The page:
Anderson and Scott particularly have been noted for their excellent play by coaches and teammates and may provide just enough power to offset recent personnel losses.

But before August rolled around, pundits said that if the Utes can keep Denham healthy, the 6-foot-4, 222-pound East L.A. College transfer could have the biggest impact of the three this year, some are saying.

Anderson hopes it goes no other way — and in a familial fashion. Anderson is the son of former NFL wide receiver Willie "Flipper" Anderson, who played 10 years with the Rams, Colts, Redskins and Broncos. Willie, Dres Anderson said, was a “speedster.”

“That's what I want to be,” he said. “I want to be a guy that gets downfield, making playing and catching touchdowns. He … was being a big-time player, and that's what I want to be."

Anderson last season led the receivers with 36 catches for 365 yards and three touchdowns. Scott was third with 32 catches for 349 yards and three touchdowns and Denham had 11 catches for 135 yards.

Both Anderson (6-1, 187) and Scott (6-3, 211) have proven themselves. Unless they pull a Christopher, they should have star seasons if Wilson is at least sufficient for Pac-12 standards. Denham (6-4, 222) has been hindered by injuries, including a hamstring injury and thumb injury that required surgery. He redshirted in 2011.

Tight ends: Jake Murphy and Westlee Tonga

As managing editor Dan Sorensen has written, Murphy has legitimate NFL potential — and Utah normally doesn’t have tight ends like that. Instruction from Erickson, who has coached two teams in the Pac-12 and others in the Football Bowl Subdivision and the NFL, should only help Murphy’s prospects. With Tonga (6-5, 250 — like Murphy), the pair want to establish themselves as not only the top options at tight end, but for the entire offense. Whittingham said the Murphy-Tonga duo may be one of the best in the Pac-12.

Anderson isn’t alone in inheriting professional talent. Murphy is the son of Dale Murphy, a former Major League Baseball All-Star. He caught 33 passes for 349 yards and four touchdowns last season. Tonga was one of 13 Utes in 2013 to catch at least four passes.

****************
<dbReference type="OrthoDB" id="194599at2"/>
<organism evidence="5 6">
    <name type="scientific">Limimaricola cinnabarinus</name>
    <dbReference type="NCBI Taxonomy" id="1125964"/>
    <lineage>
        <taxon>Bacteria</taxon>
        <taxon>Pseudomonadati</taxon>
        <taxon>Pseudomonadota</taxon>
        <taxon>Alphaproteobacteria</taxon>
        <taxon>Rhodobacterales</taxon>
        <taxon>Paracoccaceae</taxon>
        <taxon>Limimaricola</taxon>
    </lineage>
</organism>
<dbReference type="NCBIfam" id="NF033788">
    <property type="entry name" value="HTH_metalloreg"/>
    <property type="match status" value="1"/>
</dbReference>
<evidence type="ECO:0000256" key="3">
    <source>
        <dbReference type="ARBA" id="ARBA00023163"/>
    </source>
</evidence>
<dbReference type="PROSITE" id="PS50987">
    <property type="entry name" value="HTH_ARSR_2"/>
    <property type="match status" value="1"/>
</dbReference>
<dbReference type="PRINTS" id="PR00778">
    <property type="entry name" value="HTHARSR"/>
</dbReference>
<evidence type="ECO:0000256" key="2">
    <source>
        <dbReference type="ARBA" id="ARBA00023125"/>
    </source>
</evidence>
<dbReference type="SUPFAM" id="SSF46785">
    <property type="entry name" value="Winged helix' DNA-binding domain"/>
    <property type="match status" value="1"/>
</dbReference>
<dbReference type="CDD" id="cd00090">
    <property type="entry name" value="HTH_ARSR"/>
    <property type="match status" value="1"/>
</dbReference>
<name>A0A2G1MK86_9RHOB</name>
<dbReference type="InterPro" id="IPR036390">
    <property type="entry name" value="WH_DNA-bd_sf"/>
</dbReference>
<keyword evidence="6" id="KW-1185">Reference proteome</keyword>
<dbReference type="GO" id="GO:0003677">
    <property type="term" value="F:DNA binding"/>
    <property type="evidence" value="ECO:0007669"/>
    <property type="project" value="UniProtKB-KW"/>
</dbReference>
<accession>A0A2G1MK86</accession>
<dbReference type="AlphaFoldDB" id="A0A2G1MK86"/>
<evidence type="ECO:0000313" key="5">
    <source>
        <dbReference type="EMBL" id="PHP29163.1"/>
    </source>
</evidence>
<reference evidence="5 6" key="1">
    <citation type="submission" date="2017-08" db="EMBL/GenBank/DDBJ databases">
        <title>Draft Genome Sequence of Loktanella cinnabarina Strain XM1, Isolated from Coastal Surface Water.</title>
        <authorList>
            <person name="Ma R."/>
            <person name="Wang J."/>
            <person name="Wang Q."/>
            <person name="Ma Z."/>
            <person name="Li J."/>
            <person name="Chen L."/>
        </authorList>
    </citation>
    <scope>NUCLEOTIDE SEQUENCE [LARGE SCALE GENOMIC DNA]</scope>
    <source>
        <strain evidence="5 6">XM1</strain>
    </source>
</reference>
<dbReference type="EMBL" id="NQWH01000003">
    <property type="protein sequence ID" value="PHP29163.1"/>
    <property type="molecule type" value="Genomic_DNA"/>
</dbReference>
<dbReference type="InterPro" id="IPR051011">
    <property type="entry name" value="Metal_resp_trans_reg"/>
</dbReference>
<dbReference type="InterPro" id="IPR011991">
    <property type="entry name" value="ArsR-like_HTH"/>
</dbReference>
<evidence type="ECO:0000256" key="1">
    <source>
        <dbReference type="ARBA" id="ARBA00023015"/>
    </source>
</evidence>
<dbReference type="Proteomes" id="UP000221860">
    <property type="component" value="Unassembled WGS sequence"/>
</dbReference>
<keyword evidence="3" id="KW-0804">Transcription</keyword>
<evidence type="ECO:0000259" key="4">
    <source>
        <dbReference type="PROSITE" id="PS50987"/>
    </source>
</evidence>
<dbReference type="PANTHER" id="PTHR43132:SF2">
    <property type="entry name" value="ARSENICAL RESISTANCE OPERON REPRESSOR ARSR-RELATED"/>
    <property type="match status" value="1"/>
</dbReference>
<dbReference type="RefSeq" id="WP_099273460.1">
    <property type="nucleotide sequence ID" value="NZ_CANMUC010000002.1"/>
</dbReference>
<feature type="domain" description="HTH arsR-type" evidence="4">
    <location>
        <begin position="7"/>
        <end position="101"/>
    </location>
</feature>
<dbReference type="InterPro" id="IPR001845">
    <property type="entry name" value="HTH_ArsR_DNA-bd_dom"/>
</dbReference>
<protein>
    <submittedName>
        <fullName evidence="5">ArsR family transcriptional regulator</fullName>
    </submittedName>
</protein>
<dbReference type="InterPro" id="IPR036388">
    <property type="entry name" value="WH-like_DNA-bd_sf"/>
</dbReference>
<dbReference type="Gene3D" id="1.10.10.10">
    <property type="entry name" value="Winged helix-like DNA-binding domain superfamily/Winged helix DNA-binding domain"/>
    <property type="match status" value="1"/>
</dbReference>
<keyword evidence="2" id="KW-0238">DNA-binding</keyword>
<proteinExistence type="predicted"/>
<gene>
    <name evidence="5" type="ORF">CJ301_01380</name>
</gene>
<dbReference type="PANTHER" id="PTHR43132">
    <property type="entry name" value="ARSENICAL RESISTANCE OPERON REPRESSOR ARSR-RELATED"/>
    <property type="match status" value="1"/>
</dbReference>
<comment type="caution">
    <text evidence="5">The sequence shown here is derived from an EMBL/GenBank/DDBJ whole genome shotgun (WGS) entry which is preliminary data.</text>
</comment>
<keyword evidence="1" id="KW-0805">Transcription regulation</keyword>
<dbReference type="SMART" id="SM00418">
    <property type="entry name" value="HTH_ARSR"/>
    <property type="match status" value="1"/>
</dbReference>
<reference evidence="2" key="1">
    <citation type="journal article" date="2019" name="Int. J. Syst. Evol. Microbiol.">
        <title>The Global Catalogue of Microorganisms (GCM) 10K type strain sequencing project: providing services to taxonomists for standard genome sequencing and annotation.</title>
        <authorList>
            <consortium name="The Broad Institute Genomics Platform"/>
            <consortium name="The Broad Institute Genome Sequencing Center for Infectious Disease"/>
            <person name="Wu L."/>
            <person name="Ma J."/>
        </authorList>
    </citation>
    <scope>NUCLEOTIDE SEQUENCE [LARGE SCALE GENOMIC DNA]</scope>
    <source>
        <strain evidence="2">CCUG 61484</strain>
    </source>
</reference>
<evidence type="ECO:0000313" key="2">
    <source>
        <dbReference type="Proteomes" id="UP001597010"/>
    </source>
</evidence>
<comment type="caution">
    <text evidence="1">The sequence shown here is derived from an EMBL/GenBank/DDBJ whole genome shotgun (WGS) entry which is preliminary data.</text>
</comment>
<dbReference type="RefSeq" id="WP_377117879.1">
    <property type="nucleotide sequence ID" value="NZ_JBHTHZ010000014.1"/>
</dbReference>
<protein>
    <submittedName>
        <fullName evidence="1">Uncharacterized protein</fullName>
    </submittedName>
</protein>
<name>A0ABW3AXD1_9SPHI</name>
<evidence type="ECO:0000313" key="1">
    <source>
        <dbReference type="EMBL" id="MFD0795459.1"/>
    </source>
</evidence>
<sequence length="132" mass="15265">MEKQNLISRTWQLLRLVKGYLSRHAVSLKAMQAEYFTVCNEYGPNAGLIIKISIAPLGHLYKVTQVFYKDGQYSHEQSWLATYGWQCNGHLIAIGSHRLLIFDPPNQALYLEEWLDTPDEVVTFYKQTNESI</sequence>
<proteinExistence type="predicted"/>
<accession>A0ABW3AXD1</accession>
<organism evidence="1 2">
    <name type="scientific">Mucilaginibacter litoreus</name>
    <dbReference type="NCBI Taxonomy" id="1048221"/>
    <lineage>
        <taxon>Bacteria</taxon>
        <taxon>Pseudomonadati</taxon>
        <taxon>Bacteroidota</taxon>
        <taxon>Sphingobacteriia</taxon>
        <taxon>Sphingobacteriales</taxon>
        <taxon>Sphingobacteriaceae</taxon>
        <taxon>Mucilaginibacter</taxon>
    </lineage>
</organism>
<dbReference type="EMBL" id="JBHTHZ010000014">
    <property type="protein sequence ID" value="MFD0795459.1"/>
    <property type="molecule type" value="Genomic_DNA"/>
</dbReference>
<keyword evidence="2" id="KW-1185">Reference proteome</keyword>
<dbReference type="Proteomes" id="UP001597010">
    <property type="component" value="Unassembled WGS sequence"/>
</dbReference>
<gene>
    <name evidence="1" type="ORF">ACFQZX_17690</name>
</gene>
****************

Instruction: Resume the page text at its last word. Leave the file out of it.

In April, Whittingham told the Deseret News’ Dirk Facer that the two, who both served LDS missions, clearly distinguished themselves from other tight ends — and the projected starting signal-caller likes what he sees, too.

“They know how to get open,” Wilson told Facer. “They’re big targets and they’re definitely people that I trust throwing to.”

After strong August performances, both should see playing time.

Behind them: Greg Reese, Delshawn McClellon and Sean Fitzgerald

How the 6-5, 250-pound Reese fits in will be one of the interesting developments for the Utes on offense this fall. Utah has recently lost Dallin Rogers, Kendrick Moeai and David Rolf, now of the San Diego Chargers, at tight end, so it would welcome some immediate help. Reese also has just two years left.

Reese didn't play last year, so he may have only recently found his form. The Camden, N.J., native led Arizona Western to the 2011 junior college national championship game.

McClellon and Fitzgerald should be the primary backups at receiver. McClellon (5-9, 166) is a redshirt freshman whose 4.38 time in the 40 is the second-fastest on the team. He was a three-year starter for Gahr High (California), finishing as the state's third all-time career receiver.

It’s been a long time coming for Fitzgerald, but he may provide veteran leadership the corps needs — particularly in lieu of Pedroza’s dismissal and Shepherd’s absence. Since being named the Mission Viejo High (California) Offensive Player of the Year in 2005, the 6-foot-3, 200-pound senior served an LDS mission and redshirted in 2009. He played in two, six and nine games in 2010, 2011 and 2012, respectively.